The Use of Special Operations in Conflict Resolution: Assessing the Value of Peace Warriors
by Spencer B. Meredith, III
Special Operations Forces (SOF) can serve as conflict resolution experts in places civilian peace practitioners cannot go. While to some this may seem like a controversial claim given the potential recourse to violence as SOF engage in an area, several factors show an important similarity to traditional peace efforts. One of these factors is the methods by which each group approaches its tasks. Comparisons indicate that SOF can perform peacemaking functions that seek to remove the longer-term causes of conflict and, thus, operate in ways beyond more traditional, military peacekeeping aimed primarily at the cessation of hostilities. This article offers a general overview of SOF and how their conflict resolution methods are similar to traditional peace efforts. It concludes with an assessment of the effectiveness of using SOF in peace operations.
Militaries use SOF for a variety of purposes, not least of which is increasing offensive capabilities for themselves and allied nations. Many countries develop these units for counterterrorism operations, often in conjunction with and through training from the U.S. As one of the primary founders of these “special” soldiers and missions, the U.S. trains and conducts joint operations with partner nations around the world. That breadth does not depend on a singular focus for those missions, however, as SOF have a diverse portfolio, something also taught to allied special units.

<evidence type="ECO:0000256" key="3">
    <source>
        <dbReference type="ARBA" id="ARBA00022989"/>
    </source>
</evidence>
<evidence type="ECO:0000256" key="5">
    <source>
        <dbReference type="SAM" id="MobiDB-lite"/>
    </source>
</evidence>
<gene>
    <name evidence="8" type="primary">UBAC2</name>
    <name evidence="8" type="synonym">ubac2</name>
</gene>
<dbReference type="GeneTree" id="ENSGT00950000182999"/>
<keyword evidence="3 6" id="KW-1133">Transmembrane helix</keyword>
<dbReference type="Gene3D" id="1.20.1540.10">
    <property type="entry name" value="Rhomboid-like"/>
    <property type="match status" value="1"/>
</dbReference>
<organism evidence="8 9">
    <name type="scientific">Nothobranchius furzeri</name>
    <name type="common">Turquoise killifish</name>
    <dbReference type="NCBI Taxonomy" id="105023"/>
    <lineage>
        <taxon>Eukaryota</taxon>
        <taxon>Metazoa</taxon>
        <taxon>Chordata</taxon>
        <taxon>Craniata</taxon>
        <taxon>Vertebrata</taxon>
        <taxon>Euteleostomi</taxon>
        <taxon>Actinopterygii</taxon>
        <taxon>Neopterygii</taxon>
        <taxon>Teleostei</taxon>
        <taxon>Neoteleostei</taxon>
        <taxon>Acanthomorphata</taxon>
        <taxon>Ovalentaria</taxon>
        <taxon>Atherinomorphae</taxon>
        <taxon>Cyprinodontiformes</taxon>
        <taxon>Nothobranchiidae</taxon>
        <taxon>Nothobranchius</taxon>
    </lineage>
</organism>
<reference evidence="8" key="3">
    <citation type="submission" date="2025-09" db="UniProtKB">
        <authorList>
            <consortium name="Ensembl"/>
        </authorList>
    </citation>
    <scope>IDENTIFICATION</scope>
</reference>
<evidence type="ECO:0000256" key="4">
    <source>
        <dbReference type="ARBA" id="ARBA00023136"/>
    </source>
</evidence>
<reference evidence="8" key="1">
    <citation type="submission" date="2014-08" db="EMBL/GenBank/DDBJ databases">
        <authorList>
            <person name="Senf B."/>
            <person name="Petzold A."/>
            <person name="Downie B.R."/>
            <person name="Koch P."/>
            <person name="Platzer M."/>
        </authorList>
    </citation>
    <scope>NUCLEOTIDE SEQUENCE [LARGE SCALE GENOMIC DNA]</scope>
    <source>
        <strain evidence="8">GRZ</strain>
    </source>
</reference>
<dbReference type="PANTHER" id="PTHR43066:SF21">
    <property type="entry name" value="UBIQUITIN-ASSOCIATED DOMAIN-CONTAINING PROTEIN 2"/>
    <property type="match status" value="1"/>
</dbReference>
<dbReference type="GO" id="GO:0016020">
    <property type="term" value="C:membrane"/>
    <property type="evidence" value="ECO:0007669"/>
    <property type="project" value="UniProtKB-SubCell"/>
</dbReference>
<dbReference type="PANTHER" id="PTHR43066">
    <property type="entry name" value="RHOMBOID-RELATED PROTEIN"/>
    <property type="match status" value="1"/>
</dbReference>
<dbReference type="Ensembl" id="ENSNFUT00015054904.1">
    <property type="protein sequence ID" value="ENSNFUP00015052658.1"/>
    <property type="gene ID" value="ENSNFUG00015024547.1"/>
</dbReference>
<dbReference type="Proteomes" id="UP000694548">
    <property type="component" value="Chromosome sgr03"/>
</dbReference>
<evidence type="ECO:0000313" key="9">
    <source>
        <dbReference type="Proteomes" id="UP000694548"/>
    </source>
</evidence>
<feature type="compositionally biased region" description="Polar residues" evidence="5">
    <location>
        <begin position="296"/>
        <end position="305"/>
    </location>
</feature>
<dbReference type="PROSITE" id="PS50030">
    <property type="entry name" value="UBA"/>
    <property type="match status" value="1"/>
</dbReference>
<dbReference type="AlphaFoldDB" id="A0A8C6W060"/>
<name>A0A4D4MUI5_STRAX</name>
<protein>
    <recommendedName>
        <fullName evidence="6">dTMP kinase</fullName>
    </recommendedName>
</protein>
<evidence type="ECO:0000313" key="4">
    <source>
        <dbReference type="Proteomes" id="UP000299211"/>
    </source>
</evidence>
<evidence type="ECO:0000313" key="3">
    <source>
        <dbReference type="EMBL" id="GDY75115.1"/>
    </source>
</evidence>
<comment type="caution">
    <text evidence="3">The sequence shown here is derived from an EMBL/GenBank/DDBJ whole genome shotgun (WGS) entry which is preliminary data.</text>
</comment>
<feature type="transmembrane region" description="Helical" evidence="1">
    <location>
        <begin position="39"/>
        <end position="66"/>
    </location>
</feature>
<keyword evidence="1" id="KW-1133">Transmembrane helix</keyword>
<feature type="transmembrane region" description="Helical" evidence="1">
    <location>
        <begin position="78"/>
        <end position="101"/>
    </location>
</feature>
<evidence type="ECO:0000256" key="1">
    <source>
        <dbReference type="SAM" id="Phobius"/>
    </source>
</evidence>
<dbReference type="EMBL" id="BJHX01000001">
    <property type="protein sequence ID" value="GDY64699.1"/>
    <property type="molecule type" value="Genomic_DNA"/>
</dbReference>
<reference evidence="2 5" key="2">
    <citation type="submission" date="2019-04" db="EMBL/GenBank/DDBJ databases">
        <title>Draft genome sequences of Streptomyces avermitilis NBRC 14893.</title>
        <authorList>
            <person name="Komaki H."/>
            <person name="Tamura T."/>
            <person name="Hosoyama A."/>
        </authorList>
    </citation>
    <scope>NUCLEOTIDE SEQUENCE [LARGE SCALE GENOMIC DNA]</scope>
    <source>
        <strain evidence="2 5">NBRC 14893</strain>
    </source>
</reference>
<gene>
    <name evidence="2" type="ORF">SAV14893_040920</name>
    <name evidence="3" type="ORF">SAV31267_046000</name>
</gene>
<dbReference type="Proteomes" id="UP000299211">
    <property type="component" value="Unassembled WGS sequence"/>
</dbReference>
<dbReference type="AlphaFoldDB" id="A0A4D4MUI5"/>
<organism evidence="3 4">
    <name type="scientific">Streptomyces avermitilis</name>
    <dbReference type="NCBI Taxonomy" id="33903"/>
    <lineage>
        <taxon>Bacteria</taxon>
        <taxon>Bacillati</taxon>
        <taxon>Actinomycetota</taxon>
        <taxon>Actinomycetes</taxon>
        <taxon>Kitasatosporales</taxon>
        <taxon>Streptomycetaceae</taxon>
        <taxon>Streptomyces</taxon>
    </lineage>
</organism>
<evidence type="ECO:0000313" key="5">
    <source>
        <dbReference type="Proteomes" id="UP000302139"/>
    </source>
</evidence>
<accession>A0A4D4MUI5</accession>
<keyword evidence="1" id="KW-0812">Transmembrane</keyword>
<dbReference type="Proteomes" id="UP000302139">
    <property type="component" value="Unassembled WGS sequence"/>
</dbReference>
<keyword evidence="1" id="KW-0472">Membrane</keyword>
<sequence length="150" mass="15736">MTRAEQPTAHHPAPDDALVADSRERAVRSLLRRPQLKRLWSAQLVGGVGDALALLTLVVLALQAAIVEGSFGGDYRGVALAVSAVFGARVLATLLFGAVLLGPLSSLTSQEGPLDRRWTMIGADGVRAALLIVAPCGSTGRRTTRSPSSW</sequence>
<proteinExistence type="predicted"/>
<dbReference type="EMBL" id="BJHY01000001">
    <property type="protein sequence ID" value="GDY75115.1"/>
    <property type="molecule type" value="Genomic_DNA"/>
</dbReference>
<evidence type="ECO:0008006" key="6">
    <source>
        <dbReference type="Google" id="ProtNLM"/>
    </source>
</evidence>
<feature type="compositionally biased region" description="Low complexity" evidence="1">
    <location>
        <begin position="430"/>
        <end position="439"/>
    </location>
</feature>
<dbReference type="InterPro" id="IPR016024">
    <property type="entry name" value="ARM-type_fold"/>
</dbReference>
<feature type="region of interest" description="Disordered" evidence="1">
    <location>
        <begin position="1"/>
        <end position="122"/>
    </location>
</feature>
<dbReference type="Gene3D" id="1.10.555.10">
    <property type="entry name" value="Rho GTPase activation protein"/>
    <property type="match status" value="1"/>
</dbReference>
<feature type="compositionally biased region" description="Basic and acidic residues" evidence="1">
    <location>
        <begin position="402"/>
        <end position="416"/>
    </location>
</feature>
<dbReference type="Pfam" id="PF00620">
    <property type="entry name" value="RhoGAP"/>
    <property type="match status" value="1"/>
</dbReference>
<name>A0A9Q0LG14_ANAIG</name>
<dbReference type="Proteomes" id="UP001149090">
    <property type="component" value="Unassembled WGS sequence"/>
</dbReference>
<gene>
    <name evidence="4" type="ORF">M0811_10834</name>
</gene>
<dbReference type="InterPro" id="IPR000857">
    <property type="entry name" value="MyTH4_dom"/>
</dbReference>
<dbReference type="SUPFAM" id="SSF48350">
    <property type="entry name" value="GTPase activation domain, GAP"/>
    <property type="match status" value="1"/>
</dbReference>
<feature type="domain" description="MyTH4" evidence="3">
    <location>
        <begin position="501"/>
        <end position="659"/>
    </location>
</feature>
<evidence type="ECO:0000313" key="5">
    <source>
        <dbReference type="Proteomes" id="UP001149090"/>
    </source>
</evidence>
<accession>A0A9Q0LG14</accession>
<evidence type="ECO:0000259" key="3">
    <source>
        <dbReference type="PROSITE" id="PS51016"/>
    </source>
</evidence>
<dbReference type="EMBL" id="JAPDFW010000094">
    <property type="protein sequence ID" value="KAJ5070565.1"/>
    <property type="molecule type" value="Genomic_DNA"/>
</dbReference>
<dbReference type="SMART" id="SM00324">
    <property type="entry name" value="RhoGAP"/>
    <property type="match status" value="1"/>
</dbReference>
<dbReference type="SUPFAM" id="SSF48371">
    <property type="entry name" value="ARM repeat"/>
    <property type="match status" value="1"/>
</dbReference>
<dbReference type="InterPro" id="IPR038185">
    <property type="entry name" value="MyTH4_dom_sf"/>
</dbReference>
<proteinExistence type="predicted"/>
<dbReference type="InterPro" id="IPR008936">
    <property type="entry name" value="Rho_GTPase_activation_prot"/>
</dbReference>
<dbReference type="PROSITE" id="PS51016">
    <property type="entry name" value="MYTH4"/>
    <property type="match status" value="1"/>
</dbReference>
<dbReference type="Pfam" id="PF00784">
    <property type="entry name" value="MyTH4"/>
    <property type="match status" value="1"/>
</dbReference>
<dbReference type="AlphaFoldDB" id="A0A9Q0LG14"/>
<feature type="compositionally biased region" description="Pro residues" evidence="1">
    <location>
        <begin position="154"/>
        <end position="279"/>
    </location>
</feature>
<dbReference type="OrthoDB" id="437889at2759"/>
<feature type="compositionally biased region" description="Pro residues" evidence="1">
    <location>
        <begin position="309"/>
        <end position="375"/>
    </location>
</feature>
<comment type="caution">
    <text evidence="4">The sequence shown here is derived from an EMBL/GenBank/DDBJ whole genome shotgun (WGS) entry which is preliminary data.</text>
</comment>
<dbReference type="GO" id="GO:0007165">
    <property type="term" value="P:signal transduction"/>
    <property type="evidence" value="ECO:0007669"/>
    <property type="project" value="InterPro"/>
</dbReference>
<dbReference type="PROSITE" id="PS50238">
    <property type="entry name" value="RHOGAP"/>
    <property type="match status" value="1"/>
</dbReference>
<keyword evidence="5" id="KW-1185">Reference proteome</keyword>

In particular, the U.S. military has several branch commands under a unified Special Operations Command (USSOCOM), the largest of which is the U.S. Army Special Operations Command (USASOC)...
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| About the Author:
Dr. Spencer B. Meredith, III is an Associate Professor in the Joint Special Operations Master of Arts program within the National Defense University’s College of International Security Affairs. Since completing his PhD in Government and Foreign Affairs at the University of Virginia in 2003, he has served as a Fulbright Scholar and public diplomacy expert in the Caucasus; Eastern Ukraine; Central, South and East Asia; specializing in democratization and conflict resolution.